Sunday, August 15, 2010

Dever and Lawrence vs. Contemporary Worship

Perspectives on Christian Worship: Five Viewshas its strengths and weaknesses. One of the strengths is the candor with which contemporary worship advocate Dan Wilt unpacks his argument. Another strength is the clarity with which Dever and Lawrence then demolish it. Here's a portion:
In the end, however, we believe that [Wilt's defense of culturally-conditioned worship] is ultimately flawed, even dangerously so. This is not because we are opposed to the use of some popular idiom in public worship. After all, we wrote the chapter on "Blended Worship." Rather, our concerns are more substantive. To begin with, culture is simply not the neutral tool or context that Wilt assumes it to be. As theologian David F. Wells and others have shown over the past decade, culture carries with it its own plausibility structure, its own values, its own priorities. This is true of both high and low culture, and the structures as well as the idioms of culture.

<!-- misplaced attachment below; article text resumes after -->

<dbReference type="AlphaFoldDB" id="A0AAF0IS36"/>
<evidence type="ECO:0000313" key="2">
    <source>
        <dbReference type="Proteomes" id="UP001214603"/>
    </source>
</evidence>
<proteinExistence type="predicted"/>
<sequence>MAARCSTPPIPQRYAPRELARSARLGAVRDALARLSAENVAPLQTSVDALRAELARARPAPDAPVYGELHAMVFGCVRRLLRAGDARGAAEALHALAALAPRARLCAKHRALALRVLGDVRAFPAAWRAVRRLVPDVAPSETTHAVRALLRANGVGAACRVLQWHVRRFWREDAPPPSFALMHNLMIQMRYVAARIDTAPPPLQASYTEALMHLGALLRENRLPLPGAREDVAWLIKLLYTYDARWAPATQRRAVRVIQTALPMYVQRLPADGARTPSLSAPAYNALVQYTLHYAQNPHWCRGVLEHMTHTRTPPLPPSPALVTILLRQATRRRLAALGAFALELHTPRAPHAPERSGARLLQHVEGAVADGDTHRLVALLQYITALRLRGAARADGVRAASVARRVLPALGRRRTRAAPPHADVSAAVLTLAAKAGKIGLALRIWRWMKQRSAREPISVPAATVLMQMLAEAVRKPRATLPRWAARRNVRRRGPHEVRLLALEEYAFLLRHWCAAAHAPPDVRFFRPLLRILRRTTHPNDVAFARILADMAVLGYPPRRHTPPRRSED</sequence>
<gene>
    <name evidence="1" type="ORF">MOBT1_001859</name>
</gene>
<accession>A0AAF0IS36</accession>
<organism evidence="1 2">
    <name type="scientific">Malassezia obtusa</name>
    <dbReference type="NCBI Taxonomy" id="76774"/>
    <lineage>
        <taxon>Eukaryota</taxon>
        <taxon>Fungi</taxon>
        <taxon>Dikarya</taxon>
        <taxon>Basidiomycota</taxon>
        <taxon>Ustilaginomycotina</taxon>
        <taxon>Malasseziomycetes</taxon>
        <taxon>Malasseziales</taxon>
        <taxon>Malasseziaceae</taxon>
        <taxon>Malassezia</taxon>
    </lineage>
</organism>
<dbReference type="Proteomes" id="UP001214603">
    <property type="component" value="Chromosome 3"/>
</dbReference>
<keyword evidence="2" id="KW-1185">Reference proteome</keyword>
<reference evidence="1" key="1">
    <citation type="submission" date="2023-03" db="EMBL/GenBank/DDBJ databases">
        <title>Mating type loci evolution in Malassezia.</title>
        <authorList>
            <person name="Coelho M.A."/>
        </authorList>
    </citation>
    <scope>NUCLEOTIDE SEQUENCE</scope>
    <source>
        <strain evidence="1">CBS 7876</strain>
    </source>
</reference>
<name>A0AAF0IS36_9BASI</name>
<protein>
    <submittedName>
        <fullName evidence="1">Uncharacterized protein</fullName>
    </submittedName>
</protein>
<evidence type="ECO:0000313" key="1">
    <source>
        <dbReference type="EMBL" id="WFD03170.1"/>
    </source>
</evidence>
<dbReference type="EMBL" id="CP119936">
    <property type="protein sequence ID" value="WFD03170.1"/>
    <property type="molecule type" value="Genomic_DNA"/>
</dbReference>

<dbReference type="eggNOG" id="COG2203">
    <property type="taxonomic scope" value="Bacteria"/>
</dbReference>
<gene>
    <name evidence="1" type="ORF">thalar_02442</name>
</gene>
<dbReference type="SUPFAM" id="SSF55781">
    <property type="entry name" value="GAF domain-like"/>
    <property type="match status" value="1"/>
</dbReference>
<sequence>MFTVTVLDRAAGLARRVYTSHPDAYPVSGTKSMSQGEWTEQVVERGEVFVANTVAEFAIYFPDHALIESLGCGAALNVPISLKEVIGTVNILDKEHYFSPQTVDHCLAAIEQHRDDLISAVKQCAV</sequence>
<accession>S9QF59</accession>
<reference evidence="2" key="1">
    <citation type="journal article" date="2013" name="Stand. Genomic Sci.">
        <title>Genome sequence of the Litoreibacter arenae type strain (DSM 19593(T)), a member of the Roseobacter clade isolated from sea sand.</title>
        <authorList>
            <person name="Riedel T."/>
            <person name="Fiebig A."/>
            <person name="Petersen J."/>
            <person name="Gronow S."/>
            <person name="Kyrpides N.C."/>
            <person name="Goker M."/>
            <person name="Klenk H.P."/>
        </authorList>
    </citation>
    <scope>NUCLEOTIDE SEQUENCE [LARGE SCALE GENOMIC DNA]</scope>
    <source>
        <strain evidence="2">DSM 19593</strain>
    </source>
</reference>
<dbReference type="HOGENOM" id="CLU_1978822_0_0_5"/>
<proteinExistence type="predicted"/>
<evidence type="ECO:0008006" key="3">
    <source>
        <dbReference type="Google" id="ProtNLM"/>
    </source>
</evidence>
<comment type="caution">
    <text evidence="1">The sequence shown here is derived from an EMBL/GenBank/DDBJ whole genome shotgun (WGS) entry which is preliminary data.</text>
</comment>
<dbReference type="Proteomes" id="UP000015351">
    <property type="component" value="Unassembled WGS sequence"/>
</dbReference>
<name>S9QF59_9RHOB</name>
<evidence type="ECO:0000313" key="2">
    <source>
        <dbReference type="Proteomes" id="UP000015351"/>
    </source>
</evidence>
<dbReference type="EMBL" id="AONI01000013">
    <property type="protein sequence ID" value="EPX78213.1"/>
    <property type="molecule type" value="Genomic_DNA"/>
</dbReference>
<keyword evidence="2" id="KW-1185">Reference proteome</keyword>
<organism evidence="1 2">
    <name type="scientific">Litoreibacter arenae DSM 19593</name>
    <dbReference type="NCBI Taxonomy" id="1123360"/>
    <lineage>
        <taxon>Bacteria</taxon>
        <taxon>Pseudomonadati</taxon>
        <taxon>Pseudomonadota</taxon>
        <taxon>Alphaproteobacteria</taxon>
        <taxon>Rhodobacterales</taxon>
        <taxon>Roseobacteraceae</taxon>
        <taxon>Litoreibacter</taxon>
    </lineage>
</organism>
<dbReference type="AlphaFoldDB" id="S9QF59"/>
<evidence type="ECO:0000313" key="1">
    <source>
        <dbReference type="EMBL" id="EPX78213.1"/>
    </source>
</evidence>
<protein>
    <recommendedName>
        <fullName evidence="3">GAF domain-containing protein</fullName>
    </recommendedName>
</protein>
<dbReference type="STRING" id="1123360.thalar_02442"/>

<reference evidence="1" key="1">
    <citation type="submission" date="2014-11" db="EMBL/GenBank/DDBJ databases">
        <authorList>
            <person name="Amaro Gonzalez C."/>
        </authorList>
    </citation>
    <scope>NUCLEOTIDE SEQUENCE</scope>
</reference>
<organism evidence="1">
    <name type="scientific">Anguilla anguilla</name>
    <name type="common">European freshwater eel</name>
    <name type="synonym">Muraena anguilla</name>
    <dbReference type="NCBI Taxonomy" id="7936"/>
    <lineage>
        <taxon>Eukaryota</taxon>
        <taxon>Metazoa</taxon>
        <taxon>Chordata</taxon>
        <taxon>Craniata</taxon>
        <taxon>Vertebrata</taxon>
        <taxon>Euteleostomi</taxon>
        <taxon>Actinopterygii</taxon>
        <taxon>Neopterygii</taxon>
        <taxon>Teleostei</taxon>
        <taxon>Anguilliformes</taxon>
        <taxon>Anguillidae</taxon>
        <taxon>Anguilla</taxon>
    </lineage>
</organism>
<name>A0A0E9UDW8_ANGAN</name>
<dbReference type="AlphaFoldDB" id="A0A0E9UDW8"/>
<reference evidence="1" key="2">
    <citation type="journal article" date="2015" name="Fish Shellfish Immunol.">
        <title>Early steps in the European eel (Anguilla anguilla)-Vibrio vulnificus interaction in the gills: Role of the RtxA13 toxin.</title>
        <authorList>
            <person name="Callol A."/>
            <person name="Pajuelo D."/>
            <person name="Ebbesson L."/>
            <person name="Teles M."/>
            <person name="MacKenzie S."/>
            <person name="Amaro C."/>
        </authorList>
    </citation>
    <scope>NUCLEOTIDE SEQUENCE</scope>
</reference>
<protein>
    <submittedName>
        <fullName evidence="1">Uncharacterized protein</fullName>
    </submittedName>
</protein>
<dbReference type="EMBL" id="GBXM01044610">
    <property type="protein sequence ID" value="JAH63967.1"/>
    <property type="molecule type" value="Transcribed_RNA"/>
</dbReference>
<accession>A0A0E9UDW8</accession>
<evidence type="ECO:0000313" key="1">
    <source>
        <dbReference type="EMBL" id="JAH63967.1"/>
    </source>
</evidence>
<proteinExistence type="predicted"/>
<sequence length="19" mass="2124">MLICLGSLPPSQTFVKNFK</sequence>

Whether we recognize it or not, the idiom of popular music is value-laden, not just the words that are attached to it. Again and again, Wilt draws our attention to the immediacy, the immanence, and the particular emotional range that this music fosters. And he is precisely right! The pop music idiom is well suited to the love song, the praise song, and the limited range of emotional experience we hear on the radio. Without any sense of irony, Wilt admits that "some contemporary worship songs could as easily be sung to one's spouse as to God." In our circles, this is known as the "Jesus is my boyfriend" song, and it is not exactly a compliment.

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